Early Reading Programs in High-Poverty Schools: Emerald Elementary Beats the Odds
CIERA Inquiry 3: Policy and Profession
How are resources allocated for reading instruction in schools where low-income children are particularly successful? How do these patterns differ from other high-poverty schools with lower achievement?
This report describes the early reading program in Emerald Elementary School. From 1996 through 1998, Emerald's students performed well above its district average and above or near the state average on reading achievement. During this period, the school had at least half of its students eligible for free or reduced lunch and a student mobility rate of approximately 40%. This exceptional achievement placed Emerald among the top performing high-poverty schools in its state.
The cornerstone of Emerald's early reading program was referred to as a literacy rotation in which grade 1 students had access to four small-group instructional approaches for two hours per week. Beyond the literacy rotation, a variety of safety nets for supporting struggling readers was identified. At a broader level, several mechanisms for facilitating communication among the staff, professional development, collaboration, and participation in state and federal educational initiatives were found.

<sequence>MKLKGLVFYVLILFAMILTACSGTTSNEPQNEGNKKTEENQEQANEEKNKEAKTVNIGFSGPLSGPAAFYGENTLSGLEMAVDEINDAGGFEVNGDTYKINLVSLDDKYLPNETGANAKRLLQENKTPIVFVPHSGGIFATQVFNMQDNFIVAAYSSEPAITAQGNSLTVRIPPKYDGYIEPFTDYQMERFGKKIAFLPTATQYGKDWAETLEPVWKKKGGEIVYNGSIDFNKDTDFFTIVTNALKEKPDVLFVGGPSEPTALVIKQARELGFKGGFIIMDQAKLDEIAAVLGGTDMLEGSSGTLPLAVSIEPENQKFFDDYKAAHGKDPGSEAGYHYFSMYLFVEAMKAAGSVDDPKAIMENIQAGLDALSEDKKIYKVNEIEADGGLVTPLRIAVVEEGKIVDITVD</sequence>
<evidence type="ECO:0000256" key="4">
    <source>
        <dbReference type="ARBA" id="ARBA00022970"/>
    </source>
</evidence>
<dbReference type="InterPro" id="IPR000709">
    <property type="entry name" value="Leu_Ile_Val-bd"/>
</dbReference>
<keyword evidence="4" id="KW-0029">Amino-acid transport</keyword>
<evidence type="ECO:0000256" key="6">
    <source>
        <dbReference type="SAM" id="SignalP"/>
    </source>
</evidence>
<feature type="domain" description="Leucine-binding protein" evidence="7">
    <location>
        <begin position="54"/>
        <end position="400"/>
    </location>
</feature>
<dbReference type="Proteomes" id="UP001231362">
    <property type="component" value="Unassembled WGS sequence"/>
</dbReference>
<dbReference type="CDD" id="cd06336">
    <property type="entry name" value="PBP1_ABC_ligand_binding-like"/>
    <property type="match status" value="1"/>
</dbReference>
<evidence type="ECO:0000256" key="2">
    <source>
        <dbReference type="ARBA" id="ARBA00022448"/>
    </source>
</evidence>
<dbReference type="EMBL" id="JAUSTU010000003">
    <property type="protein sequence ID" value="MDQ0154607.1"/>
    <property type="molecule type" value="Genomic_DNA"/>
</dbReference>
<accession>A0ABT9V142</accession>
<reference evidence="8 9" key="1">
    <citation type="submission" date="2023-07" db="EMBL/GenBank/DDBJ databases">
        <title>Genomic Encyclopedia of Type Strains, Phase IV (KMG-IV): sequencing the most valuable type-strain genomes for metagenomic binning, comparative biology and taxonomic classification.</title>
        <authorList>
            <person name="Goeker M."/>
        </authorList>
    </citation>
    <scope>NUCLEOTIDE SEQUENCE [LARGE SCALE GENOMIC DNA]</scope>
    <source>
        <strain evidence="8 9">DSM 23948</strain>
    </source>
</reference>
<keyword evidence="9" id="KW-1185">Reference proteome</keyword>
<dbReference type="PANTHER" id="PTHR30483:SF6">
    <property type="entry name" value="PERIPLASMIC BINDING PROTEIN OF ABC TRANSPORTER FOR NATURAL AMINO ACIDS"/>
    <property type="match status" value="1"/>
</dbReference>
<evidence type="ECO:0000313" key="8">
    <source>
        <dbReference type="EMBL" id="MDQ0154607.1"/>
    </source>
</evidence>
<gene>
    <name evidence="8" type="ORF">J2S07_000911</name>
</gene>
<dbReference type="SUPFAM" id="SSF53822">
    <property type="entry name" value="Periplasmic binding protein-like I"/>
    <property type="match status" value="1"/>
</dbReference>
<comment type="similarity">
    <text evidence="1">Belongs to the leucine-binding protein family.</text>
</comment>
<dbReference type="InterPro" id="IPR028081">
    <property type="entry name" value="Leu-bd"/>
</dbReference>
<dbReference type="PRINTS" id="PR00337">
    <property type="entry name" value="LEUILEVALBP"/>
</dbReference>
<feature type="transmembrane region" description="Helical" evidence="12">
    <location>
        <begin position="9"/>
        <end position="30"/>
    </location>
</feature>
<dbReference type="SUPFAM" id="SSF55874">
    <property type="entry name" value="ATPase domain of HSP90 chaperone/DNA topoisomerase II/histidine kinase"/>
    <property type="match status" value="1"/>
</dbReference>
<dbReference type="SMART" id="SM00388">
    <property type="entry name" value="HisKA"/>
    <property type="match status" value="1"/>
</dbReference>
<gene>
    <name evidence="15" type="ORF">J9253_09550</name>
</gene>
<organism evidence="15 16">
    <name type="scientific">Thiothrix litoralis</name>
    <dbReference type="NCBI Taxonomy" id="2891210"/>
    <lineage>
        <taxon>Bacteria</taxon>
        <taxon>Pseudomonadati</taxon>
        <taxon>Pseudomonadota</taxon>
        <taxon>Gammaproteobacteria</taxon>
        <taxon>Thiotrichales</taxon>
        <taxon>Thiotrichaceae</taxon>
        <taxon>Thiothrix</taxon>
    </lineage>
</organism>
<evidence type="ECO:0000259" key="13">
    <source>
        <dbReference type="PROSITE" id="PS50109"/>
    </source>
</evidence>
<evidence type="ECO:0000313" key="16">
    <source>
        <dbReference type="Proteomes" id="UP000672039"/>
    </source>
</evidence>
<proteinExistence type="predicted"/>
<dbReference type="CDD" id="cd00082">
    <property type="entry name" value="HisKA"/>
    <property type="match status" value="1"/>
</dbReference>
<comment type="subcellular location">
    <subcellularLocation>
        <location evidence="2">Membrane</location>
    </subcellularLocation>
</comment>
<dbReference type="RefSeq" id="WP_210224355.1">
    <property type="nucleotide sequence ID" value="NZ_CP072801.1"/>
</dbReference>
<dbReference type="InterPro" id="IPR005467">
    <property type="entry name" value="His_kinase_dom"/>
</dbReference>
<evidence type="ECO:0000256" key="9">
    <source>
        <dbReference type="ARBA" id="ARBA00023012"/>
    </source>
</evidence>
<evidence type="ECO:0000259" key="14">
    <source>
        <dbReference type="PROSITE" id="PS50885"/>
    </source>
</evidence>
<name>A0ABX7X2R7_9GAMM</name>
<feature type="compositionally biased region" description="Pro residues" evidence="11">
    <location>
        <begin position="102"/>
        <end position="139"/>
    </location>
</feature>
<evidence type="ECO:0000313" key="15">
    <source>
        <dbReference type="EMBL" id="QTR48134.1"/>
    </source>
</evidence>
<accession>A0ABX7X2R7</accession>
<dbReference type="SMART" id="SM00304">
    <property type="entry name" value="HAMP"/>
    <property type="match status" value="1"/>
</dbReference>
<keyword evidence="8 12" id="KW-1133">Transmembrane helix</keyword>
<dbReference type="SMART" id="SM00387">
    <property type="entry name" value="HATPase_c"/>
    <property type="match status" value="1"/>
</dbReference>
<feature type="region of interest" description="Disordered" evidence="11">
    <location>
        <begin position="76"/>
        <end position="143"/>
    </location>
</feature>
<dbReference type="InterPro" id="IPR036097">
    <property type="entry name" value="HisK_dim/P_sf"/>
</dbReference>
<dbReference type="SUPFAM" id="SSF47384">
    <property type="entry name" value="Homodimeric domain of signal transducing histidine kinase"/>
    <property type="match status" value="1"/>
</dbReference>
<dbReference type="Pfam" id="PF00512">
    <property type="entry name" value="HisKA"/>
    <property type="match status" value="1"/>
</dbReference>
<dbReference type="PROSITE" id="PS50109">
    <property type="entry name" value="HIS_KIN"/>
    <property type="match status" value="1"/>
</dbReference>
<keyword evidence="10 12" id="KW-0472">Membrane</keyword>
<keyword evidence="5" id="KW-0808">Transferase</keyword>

Analysis of the early reading program identified five key elements of school operation: focus on student outcomes; multiple reading programs in every classroom; shared responsibility for student success; strong leadership at school and classroom levels; and a veteran, knowledgeable staff. These elements were related to resource allocations within the school.